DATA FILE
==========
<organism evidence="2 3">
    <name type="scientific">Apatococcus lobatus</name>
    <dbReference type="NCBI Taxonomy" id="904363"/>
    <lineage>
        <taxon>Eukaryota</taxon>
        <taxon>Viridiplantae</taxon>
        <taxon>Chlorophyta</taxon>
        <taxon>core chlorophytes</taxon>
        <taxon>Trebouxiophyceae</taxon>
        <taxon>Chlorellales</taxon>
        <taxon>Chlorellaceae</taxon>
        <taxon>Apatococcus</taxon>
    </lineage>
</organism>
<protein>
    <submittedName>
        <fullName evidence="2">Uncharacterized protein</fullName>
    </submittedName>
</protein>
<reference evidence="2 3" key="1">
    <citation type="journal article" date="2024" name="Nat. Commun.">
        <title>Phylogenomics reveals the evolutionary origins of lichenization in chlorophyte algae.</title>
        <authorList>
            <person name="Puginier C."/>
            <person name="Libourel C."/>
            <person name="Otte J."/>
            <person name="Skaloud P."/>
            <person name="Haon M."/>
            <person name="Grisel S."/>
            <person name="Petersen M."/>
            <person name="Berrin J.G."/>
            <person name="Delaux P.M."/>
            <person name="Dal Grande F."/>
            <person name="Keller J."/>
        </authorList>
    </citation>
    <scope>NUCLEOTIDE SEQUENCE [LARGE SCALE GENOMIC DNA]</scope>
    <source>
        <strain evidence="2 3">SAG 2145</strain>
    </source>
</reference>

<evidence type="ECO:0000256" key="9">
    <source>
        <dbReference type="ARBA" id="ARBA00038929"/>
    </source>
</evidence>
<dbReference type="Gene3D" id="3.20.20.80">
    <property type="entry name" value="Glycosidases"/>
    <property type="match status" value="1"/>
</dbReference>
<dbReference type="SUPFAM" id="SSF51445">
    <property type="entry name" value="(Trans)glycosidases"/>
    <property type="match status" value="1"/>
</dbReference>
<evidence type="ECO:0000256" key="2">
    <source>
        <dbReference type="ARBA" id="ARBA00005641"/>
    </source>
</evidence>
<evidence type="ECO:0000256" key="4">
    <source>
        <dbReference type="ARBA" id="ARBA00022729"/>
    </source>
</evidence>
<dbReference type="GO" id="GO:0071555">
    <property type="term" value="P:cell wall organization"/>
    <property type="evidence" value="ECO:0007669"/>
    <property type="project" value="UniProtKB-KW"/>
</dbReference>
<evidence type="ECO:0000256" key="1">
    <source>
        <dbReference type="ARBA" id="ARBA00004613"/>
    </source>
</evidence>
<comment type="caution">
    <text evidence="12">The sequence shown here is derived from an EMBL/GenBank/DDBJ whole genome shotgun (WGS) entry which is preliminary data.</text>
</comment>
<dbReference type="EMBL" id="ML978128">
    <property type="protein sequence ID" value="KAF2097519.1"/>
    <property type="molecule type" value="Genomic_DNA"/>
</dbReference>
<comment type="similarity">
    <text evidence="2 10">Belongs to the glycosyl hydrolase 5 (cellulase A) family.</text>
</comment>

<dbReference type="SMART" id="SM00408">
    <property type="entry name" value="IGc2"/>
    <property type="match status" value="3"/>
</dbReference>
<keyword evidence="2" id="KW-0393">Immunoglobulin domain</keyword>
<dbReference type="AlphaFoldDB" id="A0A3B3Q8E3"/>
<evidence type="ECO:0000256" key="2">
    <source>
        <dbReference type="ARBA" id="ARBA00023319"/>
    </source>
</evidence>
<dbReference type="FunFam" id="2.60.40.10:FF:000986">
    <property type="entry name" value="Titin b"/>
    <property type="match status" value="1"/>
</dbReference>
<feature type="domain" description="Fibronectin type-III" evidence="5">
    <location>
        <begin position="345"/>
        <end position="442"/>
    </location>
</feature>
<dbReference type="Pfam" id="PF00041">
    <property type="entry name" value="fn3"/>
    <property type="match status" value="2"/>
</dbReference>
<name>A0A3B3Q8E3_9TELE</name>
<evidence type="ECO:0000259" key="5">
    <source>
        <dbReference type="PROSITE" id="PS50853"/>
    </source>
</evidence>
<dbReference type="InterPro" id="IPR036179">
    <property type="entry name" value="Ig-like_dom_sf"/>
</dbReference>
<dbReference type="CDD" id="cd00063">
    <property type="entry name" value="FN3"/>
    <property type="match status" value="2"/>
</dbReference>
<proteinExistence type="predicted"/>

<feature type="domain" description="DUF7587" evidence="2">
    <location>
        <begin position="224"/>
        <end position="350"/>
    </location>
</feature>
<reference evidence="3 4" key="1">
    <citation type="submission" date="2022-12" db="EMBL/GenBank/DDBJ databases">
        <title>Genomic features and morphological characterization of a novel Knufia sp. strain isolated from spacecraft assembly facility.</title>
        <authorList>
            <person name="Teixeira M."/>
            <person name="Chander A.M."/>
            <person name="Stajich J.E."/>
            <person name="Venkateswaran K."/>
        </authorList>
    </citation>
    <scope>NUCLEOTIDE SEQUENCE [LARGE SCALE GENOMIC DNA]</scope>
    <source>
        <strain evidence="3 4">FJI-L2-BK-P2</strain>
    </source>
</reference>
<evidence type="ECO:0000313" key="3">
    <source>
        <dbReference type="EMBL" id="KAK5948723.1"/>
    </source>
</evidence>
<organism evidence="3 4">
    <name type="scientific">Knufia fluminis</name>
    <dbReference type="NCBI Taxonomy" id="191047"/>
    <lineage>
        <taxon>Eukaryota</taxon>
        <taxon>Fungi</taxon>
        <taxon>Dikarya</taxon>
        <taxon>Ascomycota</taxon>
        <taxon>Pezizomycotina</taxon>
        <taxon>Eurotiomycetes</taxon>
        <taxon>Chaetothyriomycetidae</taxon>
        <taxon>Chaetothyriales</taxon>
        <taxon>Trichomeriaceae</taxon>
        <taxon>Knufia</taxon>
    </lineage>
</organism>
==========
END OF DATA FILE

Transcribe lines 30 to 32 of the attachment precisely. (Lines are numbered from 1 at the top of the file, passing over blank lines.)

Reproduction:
            <person name="Petersen M."/>
            <person name="Berrin J.G."/>
            <person name="Delaux P.M."/>